Google today began blocking local Chrome extensions to protect Windows users. This means that as of today, extensions can be installed in Chrome for Windows only if they’re hosted on the Chrome Web Store.
Furthermore, Google says extensions that were previously installed “may be automatically disabled and cannot be re-enabled or re-installed until they’re hosted in the Chrome Web Store.” The company didn’t specify what exactly qualifies the “may” clause, though we expect it may make exceptions for certain popular extensions for a limited time. Google is asking developers to reach out to it if they run into problems or if they “think an extension was disabled incorrectly.”
The new policy does not affect off-store extensions on the Dev and Canary channels for Windows, nor does it apply to all channels for Mac, Linux, and Chrome OS. The FAQ page gives more details:
- Users can only install extensions hosted in the Chrome Web store, except for installs via enterprise policy or developer mode.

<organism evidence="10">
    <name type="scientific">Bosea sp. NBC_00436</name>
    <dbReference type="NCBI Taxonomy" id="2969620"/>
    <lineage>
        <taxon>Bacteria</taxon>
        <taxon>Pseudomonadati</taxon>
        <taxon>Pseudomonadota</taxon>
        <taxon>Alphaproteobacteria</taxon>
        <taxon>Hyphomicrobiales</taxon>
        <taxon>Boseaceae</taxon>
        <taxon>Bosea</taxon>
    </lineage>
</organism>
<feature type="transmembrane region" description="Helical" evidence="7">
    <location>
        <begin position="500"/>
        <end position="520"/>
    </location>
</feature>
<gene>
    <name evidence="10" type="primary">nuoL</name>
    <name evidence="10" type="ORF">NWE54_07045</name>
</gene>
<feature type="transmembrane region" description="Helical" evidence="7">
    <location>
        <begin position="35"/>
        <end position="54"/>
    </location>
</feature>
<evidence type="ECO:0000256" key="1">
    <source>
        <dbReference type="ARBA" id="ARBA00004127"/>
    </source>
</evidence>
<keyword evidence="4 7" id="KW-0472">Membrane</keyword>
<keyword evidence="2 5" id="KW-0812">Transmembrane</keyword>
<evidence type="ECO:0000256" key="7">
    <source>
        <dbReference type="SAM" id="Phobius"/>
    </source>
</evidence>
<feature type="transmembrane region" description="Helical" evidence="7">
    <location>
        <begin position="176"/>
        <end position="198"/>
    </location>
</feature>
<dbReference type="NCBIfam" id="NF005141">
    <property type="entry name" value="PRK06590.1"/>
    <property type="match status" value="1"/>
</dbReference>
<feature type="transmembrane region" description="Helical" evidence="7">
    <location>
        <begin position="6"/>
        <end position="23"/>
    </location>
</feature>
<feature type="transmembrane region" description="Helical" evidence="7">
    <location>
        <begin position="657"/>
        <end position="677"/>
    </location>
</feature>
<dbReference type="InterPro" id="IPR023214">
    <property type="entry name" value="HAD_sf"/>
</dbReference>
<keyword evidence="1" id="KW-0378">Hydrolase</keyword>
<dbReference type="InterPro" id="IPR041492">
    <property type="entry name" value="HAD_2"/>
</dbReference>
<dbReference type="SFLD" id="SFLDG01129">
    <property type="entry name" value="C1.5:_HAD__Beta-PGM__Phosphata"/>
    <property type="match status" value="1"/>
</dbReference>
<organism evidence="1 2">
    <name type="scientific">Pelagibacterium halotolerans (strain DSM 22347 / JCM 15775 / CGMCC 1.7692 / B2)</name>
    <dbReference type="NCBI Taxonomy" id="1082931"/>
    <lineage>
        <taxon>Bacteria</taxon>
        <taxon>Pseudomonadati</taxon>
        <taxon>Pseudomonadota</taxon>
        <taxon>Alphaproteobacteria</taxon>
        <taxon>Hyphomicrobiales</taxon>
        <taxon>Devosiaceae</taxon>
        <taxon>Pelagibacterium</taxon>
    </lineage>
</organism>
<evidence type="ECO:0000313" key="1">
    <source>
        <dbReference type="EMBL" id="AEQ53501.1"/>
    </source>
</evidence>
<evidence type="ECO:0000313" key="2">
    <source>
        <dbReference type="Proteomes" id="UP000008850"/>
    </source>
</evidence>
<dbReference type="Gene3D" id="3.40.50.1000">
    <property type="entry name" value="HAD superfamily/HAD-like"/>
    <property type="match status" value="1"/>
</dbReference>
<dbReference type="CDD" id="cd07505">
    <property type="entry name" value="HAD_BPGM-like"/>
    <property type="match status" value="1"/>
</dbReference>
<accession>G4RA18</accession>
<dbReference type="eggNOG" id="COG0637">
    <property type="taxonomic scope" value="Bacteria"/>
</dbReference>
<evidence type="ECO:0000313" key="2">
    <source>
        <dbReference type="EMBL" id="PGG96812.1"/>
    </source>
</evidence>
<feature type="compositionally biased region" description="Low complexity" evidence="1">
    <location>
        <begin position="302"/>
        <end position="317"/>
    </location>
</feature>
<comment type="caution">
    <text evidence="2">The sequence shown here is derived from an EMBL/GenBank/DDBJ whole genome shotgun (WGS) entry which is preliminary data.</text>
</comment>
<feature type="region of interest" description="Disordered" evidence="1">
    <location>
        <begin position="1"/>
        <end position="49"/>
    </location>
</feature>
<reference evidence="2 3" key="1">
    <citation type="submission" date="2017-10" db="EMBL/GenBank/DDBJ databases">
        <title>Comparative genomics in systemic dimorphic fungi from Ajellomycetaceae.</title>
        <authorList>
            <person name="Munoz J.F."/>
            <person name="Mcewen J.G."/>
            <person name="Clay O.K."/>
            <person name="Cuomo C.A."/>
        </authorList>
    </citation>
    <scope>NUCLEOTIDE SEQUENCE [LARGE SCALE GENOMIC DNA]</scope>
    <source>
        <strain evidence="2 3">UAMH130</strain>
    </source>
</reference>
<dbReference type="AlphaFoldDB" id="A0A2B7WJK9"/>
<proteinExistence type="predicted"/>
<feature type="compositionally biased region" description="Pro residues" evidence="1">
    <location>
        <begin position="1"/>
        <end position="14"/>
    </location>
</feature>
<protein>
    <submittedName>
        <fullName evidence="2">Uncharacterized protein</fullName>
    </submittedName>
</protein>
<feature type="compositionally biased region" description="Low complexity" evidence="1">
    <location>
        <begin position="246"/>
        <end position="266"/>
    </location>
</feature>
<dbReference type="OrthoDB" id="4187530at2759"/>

- Extensions that were previously installed, but not hosted on the Chrome Web Store will be hard-disabled (i.e the user cannot enable these extensions again), except for installs via enterprise policy or developer mode.
Google originally announced the policy changes in November, saying they would go into effect in January with the release of Chrome 33. Chrome 33 beta was indeed released in January, but following developer requests, the company pushed back its plans to May 1.
With the release of Chrome 35 last week, Google has decided that it’s finally time to flip the switch. The hope is that this will limit the amount of malicious extensions installed on Chrome for Windows, although at the expense of Windows users being able to install any extension they want.
See also – Google brings Chrome apps to Android and iOS, lets developers submit to Google Play and Apple’s App Store and Google is working on a way to run Chrome apps without the full Chrome process
Top Image Credit: Miguel Saavedra